Chronic Inflammation Treatments Marion IA

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Richard Lee Zeaske, MD
(319) 366-6249
131 Tahoe Ct SE
Cedar Rapids, IA
Specialties
Allergy & Immunology, Pediatrics
Gender
Male
Education
Medical School: George Washington Univ Sch Of Med & Hlth Sci, Washington Dc 20037
Graduation Year: 1968
Hospital
Hospital: Mercy Med Ctr, Cedar Rapids, Ia; St Lukes Methodist Hosp, Cedar Rapids, Ia
Group Practice: Allergy Partners-Cedar Rapids

Data Provided by:
Holly Conway Brown, MD
(319) 366-6249
1030 5th Ave SE Ste 2000
Cedar Rapids, IA
Specialties
Allergy & Immunology
Gender
Female
Education
Medical School: Univ Of Ia Coll Of Med, Iowa City Ia 52242
Graduation Year: 1998

Data Provided by:
Holly Conway Brown
(319) 366-6249
1030 5th Ave Se
Cedar Rapids, IA
Specialty
Allergy / Immunology

Data Provided by:
Charles C Kimura
(319) 365-9146
4301 1st Ave Se
Cedar Rapids, IA
Specialty
Allergy / Immunology

Data Provided by:
Lyla S Schweiger, MD
(319) 365-9146
4301 1st Ave SE
Cedar Rapids, IA
Specialties
Allergy & Immunology
Gender
Male
Education
Graduation Year: 2007

Data Provided by:
Charles C Kimura, MD
(319) 365-9146
4301 1st Ave SE
Cedar Rapids, IA
Specialties
Allergy & Immunology, Pediatrics
Gender
Male
Education
Medical School: Tulane Univ Sch Of Med, New Orleans La 70112
Graduation Year: 1956

Data Provided by:
Pattaya Kullavan, MD FAAAAI
(319) 364-5191
1601 1st Ave SE
Cedar Rapids, IA
Specialties
Allergy & Immunology
Gender
Male
Education
Graduation Year: 1969

Data Provided by:
Lyla Sue Kimura, MD
(319) 365-9146
4301 1st Ave SE
Cedar Rapids, IA
Specialties
Allergy & Immunology, Internal Medicine
Gender
Female
Education
Medical School: Univ Of Ks Sch Of Med, Kansas City Ks 66103
Graduation Year: 1988

Data Provided by:
Pattaya Kullavanijaya, MD
(319) 364-5191
1601 1st Ave SE
Cedar Rapids, IA
Specialties
Pediatrics, Pediatric Allergy
Gender
Female
Education
Medical School: Chulalongkorn Univ, Fac Of Med, Bangkok, Thailand
Graduation Year: 1968

Data Provided by:
Pattaya Kullavan
(319) 364-5191
1601 1st Ave Se
Cedar Rapids, IA
Specialty
Allergy / Immunology

Data Provided by:
Data Provided by:

Fight Fire with Food

Fight Fire with Food

Chronic inflammation causes no outward symptoms such as swelling or pain.
Instead, it creates an insidious slow burn that can set the stage for heart disease and
other health disasters. The good news is that watching what you eat and adopting
an anti-inflammatory supplementation program may help cool this hidden flame—
before it seriously singes your well-being.

by Lisa James

November 2008

When Shauna first showed up at her practitioner’s office, she was in sorry shape: 55 pounds overweight, exhausted, depressed. Her troubles had begun six years earlier, when she starting taking artificial hormones to fight menopausal hot flashes and wound up on blood pressure medication to deal with the hormone’s side effects.

Her practitioner ordered blood tests and was shocked by the results for an inflammation marker called C-reactive protein (CRP). Anything over 3.0 milligrams per deciliter (mg/dL) would be considered high—and Shauna’s level was 22.0. Meta­bolically, Shauna was on fire.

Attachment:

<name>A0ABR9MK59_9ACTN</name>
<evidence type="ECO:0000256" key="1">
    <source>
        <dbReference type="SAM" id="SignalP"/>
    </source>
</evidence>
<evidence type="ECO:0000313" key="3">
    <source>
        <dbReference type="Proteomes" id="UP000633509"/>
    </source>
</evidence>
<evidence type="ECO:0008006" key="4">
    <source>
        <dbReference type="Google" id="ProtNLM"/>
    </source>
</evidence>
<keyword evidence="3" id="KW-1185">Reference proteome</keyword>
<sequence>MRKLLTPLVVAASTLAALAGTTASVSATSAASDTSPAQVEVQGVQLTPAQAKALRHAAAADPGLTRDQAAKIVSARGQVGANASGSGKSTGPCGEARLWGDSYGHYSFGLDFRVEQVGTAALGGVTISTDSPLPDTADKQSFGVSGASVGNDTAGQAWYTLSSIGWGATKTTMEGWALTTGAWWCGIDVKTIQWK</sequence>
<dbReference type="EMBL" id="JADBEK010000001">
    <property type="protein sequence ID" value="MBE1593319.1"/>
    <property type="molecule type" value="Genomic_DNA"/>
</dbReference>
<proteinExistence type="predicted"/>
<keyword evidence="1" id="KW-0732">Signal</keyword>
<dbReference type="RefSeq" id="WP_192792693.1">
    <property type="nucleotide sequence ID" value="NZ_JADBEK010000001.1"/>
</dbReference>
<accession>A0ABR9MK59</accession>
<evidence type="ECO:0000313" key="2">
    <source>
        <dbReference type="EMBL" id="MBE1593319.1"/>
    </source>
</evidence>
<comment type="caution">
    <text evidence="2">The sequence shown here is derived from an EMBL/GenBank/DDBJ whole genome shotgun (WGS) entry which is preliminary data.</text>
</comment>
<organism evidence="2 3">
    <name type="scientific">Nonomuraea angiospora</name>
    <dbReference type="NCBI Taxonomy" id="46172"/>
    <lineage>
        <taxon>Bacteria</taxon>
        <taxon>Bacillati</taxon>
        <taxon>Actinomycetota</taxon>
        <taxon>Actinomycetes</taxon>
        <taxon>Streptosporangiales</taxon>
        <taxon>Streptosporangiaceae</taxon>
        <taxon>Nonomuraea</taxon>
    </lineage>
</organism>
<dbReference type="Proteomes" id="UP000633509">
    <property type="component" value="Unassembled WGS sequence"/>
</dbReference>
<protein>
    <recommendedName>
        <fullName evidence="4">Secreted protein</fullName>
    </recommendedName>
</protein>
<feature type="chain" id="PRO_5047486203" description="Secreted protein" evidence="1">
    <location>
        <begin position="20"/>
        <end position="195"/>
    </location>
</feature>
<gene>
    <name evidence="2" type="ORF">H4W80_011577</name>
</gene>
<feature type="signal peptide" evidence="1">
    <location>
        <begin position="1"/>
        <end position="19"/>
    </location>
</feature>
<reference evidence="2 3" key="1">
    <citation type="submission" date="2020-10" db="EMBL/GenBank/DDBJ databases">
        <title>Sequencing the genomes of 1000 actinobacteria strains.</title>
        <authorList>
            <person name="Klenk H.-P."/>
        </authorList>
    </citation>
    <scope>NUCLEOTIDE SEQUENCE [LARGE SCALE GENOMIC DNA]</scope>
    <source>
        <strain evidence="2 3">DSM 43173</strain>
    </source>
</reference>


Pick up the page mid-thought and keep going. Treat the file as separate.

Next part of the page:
Two years later, Shauna’s blood pressure is normal and her CRP is 1.8 mg/dL. She’s managed to lose those 55 extra pounds. What’s more, “she looks ten years younger,” says Mark Hyman, MD, Shauna’s practitioner and the author of UltraMetabolism: The Simple Plan for Automatic Weight Loss (Atria Books). “The importance of finding the source of, and treating, inflammation cannot be overstated.”

Finding inflammation may not be easy, since low levels may produce no symptoms. Or, as in Shauna’s case, a person may feel miserable—and never suspect inflammation as a possible culprit.

Internal Arsonists
Turn an ankle and your immune system creates pain, heat and swelling to keep you from moving it. This reaction, called acute inflammation, shuts itself off after the crisis passes. The problem starts when the immune system is always irritated, like someone swatting repeatedly at a persistent mosqu­ito. This results in a similar reaction that causes low-level chronic inflammation, which affects the entire body.

One cause of chronic inflammation can be found in what’s called toxic overload. “We’re so bombarded with toxins from an early age—heavy metals, pesticides, herbicides,” says Jessica Black, ND, co-founder of A Family Healing Center in Portland, Oregon and author of The Anti-Inflammation Diet and Recipe Book (Hunter House). “It sets off an imbalance in the immune system.”

Inflammation and Arthritis

While low-level inflammation often creates no symptoms, the same cannot be said of osteoarthritis (OA), which is present in just about everyone over age 60. Joint inflammation causes cartilage damage that in turn may lead to pain and stiffness, especially in the morning—think of the “morning shuffle” that can make getting out of bed an adventure. The damage accumulates as time goes on, which can result in diminished range of motion, swelling and even deformity.

Adopting an anti-inflammatory diet is the first ...

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